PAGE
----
Suharto remains deeply controversial. Though he presided over the killing of 500,000 Indonesians after a failed Communist coup in 1965, and a disastrous invasion of East Timor in 1975, his government invigorated the economy, promoted family planning, modernised agricultural production and improved people’s diet. Yet a double whammy of recession and grotesque corruption in the family – his wife was nicknamed ‘Ibu Tien’, literally ‘Madame Ten Percent’ – forced his resignation in 1998.
Suharto’s legacy – good, bad and ugly – endures. Corruption is still rife in parliament and bureaucracy – the country is ranked 89 out of 180 on Transparency International’s Corruption Perceptions Index. The government’s Corruption Eradication Commission (KPK) is making headway – a fact confirmed, in startling fashion, by the discovery of explosive devices in the homes of its chairman and deputy chairman in January. Transparency International says a broader anti-corruption strategy – making local officials accountable by enforcing rules – would help the KPK.
Due in part to Suharto’s policies, Indonesia is now, judged on GDP purchasing power parity, the world’s seventh largest economy. The IMF expects GDP to grow 5.2% this year. The US-China trade war has helped a bit. Pegatron, one of Apple’s key suppliers, is investing $40m to make semiconductors and wireless chips in a new plant on the island of Batam. Yet Indonesia’s currency, the rupiah, has had a rollercoaster year on the markets and the government, struggling to finance the infrastructural improvements needed to accelerate growth, has asked state-owned enterprises to foot the bill.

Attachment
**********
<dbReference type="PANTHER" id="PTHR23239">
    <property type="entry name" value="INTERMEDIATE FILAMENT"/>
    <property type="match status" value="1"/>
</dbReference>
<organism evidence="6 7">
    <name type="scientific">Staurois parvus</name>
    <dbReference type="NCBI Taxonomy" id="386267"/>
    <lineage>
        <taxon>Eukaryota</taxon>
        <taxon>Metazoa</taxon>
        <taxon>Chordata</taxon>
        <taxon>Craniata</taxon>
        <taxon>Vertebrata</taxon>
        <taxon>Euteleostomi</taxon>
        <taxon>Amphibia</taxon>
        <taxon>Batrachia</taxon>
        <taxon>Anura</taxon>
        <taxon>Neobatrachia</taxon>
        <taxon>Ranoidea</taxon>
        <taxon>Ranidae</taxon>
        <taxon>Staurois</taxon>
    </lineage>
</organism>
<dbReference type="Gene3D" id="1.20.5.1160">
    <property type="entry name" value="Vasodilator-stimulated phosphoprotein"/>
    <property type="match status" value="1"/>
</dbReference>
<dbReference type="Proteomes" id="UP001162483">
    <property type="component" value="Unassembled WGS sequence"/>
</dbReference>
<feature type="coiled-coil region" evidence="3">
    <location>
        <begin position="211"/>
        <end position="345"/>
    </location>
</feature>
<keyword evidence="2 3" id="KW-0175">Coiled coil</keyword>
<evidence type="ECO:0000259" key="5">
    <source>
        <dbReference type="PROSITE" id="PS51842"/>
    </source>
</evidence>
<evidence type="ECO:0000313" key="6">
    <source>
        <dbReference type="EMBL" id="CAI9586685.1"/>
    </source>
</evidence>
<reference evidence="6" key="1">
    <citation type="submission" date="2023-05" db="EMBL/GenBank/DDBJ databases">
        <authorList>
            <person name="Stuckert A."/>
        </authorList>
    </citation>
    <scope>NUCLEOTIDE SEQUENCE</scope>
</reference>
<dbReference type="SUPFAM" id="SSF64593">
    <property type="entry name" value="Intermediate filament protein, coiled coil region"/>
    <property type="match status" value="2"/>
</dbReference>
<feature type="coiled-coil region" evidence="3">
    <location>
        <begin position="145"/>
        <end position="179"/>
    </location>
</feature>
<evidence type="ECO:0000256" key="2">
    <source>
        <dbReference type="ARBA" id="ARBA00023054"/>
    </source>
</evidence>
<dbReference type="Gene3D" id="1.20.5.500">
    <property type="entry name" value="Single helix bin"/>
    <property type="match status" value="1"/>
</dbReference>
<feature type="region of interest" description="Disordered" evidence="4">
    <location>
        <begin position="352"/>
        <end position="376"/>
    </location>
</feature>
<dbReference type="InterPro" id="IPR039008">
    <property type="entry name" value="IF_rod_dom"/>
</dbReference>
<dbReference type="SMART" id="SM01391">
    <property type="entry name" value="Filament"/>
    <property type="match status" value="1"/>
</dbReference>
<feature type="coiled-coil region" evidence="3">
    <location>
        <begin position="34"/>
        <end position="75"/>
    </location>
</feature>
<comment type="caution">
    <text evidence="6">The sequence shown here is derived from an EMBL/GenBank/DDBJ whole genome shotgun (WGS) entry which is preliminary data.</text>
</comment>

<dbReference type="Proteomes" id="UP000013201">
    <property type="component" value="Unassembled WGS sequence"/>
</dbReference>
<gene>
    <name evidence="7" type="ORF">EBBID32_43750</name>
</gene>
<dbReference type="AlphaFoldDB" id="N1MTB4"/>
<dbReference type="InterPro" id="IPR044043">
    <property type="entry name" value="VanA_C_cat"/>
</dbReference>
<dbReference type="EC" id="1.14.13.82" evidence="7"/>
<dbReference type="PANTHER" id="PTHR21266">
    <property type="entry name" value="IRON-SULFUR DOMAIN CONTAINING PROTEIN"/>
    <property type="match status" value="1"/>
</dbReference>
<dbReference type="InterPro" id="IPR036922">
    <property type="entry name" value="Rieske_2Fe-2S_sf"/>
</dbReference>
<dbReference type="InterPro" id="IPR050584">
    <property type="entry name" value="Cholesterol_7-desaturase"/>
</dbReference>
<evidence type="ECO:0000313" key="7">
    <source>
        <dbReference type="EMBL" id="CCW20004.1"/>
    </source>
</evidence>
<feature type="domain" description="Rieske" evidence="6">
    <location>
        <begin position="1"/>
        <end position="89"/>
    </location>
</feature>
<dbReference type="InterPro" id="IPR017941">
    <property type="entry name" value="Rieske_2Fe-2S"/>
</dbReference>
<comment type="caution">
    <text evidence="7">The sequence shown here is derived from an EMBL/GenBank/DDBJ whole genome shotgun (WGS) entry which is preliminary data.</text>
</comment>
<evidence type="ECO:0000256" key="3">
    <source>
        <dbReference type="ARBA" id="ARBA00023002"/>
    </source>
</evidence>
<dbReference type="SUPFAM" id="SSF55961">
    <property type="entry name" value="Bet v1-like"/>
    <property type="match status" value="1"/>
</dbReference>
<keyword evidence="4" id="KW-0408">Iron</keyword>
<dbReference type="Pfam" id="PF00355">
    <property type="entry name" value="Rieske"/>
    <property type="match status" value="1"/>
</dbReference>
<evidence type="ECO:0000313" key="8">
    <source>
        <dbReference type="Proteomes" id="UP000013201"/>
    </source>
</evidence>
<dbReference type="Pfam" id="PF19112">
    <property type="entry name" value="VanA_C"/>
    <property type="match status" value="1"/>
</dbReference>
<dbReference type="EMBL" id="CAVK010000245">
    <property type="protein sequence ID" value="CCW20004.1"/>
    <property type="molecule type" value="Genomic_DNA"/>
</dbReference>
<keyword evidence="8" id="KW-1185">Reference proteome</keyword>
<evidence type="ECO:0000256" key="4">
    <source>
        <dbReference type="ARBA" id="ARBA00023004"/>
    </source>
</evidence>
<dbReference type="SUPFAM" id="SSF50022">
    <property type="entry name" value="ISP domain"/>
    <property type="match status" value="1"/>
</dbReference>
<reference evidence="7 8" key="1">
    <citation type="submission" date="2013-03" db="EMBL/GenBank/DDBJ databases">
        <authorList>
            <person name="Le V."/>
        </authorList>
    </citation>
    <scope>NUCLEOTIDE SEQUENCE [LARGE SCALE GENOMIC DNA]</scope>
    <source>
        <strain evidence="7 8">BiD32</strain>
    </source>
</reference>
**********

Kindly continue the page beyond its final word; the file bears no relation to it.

Things could look up if Indonesia’s massive trading deficit is reduced, by spending less on imported crude oil. Biofuel must now account for 20% of the diesel used by railways and power plants, a measure that could save the economy $3.5bn a year. Italian energy giant Eni has also agreed to help state-owned energy group Pertamina to convert two ageing oil refineries into biofuel plants. Under pressure from recently re-elected president Jokowi, Pertamina, the only Indonesian company in the Fortune 500, has pledged to double its oil refinery capacity to 2m barrels a day by 2026. If that goal is met, the country could become a net exporter of oil again.